Hebrew Codicology
Masoretic notes in Prophets. MS Cairo

Hebrew Codicology

​​​​​See here for a pre-publication of Malachi Beit-Arié’s book, Hebrew Codicology: Historical and Comparative Typology of Hebrew Medieval Codices based on the Documentation of the Extant Dated Manuscripts in Quantitative Approach (in Hebrew). It is also accessible through the website of SfarD​a​​ta​, the Hebrew-English database of the Hebrew Palaeography Project of the Israel Academy of Sciences and Humanities, which is intergrated within the website of the National Library of Israel (sfardata.nli.org.il). An English version is in preparation. Meanwhile a table of contents of the chapters and the main sub-chapters and an extensive summary of major codicological practices in English are accessible.

Table of Contents

Abbreviations and selected bibliography                 ​​11
Chapter I:  Introduction 33
​​1. The codex ​33
​​​The rotulus ​39
​2. Codicology – development, approaches to the study of hand-produced books, trends ​41
​​3. Hebrew codicology ​43
​Statistical tables 1-3: Geo-cultural and chronological distributions of immigrant scribes ​47
​​4. Extant manuscripts, geo-cultural classification of codicological practices and types of book script 51​
​​Table 4: Geo-cultural distribution of manuscript genres ​54
​​Branches and main types of codicological traditions and script styles 58​
​​Tables 5-10: General statistics of the database, geo-cultural, chronological and Geo-chronological diffusion of the dated manuscripts until 1540 ​65
​​5. The singularity of Hebrew book production ​69
​​Tables 11-13: Distribution of copying destination and the proportions of self-production and commissioned production ​83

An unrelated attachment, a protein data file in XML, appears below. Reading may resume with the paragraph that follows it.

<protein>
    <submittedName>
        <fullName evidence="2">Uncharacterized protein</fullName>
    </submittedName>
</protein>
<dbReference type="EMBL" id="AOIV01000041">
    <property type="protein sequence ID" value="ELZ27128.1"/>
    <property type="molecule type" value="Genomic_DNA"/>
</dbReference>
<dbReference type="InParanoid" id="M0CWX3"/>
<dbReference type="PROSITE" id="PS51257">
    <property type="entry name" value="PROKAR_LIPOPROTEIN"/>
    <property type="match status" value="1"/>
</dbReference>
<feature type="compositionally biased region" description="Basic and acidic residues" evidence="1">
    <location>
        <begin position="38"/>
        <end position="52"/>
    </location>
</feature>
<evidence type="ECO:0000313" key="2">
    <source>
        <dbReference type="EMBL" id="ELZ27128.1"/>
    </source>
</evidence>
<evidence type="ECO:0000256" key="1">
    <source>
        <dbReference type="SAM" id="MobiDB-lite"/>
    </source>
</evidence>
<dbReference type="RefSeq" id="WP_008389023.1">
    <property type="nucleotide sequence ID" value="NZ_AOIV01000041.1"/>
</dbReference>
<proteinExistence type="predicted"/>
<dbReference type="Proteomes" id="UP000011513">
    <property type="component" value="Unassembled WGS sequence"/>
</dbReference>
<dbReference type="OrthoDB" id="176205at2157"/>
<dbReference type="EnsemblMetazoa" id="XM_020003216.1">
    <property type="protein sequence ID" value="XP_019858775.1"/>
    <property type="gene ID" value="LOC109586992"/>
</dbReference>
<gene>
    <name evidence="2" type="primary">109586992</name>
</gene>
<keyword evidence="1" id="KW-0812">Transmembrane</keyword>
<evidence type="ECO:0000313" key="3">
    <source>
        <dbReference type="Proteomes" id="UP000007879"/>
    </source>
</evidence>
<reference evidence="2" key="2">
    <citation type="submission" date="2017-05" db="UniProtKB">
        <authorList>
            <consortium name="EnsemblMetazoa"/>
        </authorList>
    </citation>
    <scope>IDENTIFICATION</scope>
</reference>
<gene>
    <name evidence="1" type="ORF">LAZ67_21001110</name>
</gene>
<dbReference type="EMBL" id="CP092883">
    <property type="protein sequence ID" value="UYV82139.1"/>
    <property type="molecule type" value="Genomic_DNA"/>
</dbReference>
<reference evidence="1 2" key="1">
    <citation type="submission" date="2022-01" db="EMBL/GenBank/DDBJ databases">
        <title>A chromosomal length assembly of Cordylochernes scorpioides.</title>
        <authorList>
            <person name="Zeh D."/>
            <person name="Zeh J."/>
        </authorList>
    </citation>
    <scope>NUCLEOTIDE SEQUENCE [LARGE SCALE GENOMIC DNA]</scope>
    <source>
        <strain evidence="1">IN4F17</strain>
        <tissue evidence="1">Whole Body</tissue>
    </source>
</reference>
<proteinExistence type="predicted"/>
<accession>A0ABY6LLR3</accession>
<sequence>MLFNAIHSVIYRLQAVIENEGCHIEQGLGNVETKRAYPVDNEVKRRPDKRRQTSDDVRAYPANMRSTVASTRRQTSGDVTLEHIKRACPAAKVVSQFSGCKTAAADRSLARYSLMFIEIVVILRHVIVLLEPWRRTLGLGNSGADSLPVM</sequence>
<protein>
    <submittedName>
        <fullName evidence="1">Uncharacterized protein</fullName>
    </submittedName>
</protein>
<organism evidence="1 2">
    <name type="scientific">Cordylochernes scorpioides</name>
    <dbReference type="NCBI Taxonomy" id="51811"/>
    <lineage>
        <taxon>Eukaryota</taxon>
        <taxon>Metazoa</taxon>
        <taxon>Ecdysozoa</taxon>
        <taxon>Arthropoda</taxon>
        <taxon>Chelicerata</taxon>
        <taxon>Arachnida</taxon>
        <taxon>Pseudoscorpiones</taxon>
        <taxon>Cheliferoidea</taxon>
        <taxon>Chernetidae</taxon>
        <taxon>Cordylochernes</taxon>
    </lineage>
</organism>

​​6. The indispensability of the comparative perspective for Hebrew codicology ​89
​Chapter II: Colophon components and scribal formulae 91
​1. Names of manuscript producers and division of labour between them ​95
​How did scribes disclose their names by the copied text and multi-hand manuscripts 108
​2. Destination of copying ​118
​3. Dating systems ​118
​4. Indication of locality ​124
​5. Personal and historical information ​127
​6. Information on copying conditions and on the exemplar     ​130
​7. The duration of copying and its pace ​132
​8. Blessings ​138
​9. Scribal formulae ​140
Chapter III: ​Writing materials 151
​Parchment: visual appearance of Italian, Franco-German (in comparison to Latin mss), Middle Eastern, Sefardic and Byzantine manuscripts ​155
​Oriental (Arabic) and Occidental paper        ​167
​The disposition types of laid and chain lines in Oriental paper ​175
​Combination of paper and parchment (mixed quiring) ​183
​Tables 14-16: Distribution of writing materials until 1500 ​187
​Ink ​193
Chapter IV: Quiring​ 197
​Ordering parchment bifolia and beginning of the quires ​202
​Quire composition practices ​205
​Quiring practices classified by geo-cultural zones and tables 17-19 ​220
Chapter V: Marking the sequence of quires, bifolia or folios in the codex 233
​Catchwords: quire, bifolium, folio, page, column catchwords ​236
​Counter-catchwords ​243